WE, THE BEREFT
Fair play is as good
The new CJI has cemented oligarchy in the courts with his hands-off call on assets
TSI | Issue Dated: March 4, 2007
People’s Union for Civil Liberties
A long time ago, when Justice Venkatachaliah was the Chief Justice of India (CJI), a senior judge of the Supreme Court compared the court to The Vatican and the CJI to the Pope. A few years thereafter, the court wanted financial autonomy so that dependence on the government is reduced. In that context, the present CJI’s (K.G. Balakrishnan) statement does not come as a surprise. The CJI says no self-respecting judge would like a stipulation that he or she should declare his or her assets or permit any layperson to probe the conduct of the judiciary. By this he also implies that self-respect attaches itself to the judge, not to the person before he became a judge. The claim for exclusivity, insulating oneself from others in the community, is wrongly identified with independence. I have serious objection to the claim of such exclusivity.
The Constitution created three institutions, all in the democratic mould. The Parliament and legislatures are elected and therefore accountable to people, the Executive formed out of the party or parties in coalition are elected and accountable to people at five-year intervals, or even shorter intervals. By resort to a vote of confidence, the ruling party can be voted out. But the judiciary, one of the wings of governance, with jurisdiction to supervise governance within limited parameters, is neither elected nor selected but persons appointed to the judges’ office until the age of superannuation.
The Constituent Assembly simply adopted the colonial practice. There was no restructuring of courts in terms of the Constitution. The judges are appointed from out of a huge body of advocates and that body has not even a consultative status. With the autonomy it is laying claim to, it has become an oligarchy. The judiciary, from the late 60s, has secured vast powers to itself by extending its power of judicial review into Acts within Parliament; it has reserved its authority to review impeachment proceedings against judges also. Exercise of jurisdiction is the name of exercise of power by the judiciary. Wrongful exercise of jurisdiction may at best be characterised as a wrong judgement, for, a judge has authority to decide wrongly or rightly. Wrong exercise of power by the Executive is called abuse of power. Judges come from ordinary people and their attitudes and world vision, if they have any, are determined by their education and upbringing, their professional life and their personal experiences. Their attitudes, and the prejudices they have, enter their decision making processes. They are all too human and susceptible to the follies and foibles they imbibe from the society they come from and to exempt them, from the elementary discipline necessary for such constitutional and high positions, would not assist the growth of the institution.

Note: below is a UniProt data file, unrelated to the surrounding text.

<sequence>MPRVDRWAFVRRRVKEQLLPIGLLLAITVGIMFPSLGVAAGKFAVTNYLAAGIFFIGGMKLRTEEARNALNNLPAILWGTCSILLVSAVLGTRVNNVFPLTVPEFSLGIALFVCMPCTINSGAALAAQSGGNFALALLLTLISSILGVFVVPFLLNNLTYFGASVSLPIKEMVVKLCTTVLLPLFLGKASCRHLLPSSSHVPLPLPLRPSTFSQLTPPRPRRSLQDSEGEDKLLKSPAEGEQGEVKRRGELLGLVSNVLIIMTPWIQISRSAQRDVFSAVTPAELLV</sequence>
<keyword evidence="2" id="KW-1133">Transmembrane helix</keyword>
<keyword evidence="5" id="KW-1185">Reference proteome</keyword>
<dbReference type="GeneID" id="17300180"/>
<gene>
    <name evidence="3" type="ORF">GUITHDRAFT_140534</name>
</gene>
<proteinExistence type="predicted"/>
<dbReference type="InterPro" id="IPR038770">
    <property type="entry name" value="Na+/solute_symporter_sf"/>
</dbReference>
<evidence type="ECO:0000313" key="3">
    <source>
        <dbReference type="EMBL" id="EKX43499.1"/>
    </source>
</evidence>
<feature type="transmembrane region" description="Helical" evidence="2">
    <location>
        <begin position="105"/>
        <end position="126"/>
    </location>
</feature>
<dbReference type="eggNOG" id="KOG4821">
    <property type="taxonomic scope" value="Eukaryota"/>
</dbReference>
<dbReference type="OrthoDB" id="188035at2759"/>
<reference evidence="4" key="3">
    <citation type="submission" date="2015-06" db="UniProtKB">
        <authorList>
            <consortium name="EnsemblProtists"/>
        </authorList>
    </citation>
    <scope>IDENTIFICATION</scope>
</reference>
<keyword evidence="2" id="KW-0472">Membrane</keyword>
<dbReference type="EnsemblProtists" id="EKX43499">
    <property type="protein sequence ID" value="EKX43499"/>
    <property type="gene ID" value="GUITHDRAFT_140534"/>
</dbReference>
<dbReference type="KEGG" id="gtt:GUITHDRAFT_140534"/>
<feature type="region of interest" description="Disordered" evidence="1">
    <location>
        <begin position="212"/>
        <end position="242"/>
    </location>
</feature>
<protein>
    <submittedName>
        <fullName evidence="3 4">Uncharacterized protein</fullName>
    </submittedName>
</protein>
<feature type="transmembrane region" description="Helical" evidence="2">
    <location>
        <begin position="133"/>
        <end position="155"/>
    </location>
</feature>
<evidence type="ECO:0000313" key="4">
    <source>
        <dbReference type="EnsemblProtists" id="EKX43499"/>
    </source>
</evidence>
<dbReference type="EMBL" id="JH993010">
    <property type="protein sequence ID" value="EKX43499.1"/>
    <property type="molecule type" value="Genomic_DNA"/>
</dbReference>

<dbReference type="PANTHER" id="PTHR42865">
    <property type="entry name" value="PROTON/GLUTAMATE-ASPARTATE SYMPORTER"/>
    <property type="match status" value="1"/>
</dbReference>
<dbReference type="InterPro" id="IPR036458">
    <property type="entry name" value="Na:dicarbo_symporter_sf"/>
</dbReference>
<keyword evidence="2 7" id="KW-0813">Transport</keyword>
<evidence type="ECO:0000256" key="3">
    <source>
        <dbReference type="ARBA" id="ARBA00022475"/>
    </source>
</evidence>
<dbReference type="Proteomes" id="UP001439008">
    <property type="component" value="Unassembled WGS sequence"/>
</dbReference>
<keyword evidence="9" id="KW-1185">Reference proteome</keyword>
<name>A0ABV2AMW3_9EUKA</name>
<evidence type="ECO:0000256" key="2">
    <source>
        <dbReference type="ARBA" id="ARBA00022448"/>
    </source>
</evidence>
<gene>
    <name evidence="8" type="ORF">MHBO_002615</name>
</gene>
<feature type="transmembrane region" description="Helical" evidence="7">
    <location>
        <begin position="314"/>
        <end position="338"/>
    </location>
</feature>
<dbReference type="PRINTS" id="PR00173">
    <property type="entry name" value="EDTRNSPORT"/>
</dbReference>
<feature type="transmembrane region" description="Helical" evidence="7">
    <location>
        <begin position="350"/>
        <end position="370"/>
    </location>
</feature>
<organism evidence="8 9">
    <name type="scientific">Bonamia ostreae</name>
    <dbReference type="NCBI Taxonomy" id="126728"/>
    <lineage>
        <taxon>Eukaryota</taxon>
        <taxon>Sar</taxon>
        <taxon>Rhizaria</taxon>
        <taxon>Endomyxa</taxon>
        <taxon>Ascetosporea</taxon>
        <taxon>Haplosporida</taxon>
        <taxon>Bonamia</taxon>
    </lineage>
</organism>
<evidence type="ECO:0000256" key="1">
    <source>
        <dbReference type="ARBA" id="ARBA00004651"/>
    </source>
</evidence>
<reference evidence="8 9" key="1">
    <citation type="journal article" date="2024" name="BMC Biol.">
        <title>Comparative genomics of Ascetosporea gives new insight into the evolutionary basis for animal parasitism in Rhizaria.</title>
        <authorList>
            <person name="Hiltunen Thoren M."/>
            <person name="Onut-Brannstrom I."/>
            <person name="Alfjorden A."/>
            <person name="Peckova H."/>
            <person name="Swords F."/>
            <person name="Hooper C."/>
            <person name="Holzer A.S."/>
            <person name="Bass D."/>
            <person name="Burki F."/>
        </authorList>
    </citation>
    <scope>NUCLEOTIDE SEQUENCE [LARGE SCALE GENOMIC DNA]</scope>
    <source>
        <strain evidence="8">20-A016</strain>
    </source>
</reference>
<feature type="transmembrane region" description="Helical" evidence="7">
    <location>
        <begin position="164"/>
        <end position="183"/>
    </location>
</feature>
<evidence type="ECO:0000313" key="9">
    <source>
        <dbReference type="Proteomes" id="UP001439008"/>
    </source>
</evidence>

A long time ago, a much respected senior appellate lawyer was appointed as a judge of the Madras High Court. In a few years, he became the Chief Justice of the Madras High Court. His younger brother, without knowing that his elder brother had declared his age at the time of elevation much less than his, distributed his sashtipoorthy (completing 60 years) celebration cards to colleagues and some members of the Bar. This led to a controversy and Justice Gajendragadkar from the Supreme Court was sent to enquire into the allegations and, if true, to persuade the erring Chief Justice to resign or face impeachment. Persons called to the Bench were asked to declare their age because of the presumption that no self-respecting person appointed to such a high position would give a false declaration. There are instances where age was reduced by launching a make-believe litigation and the decree was ready, if called to the Bench, as proof of age.
Apart from all this, there has been constant wailing of more than one retiring CJI that the judiciary has become corrupt. These should be the alert signals to constitutional institutions. Under these conditions, to exempt judges on the ground of self-respect appears to be not a very informed approach. The CJI’s rejecting the idea of association of a layperson is surprising. The reign of the oligarchy is complete with this attitude. Many of the laypersons are affected by the courts on various socio-economic issues and it is for the common people that these institutions are structured. ‘We the people’ did not create the Constitution for being ruled by a new order of rigid oligarchcal structures dispensing justice in a fight between power and the people.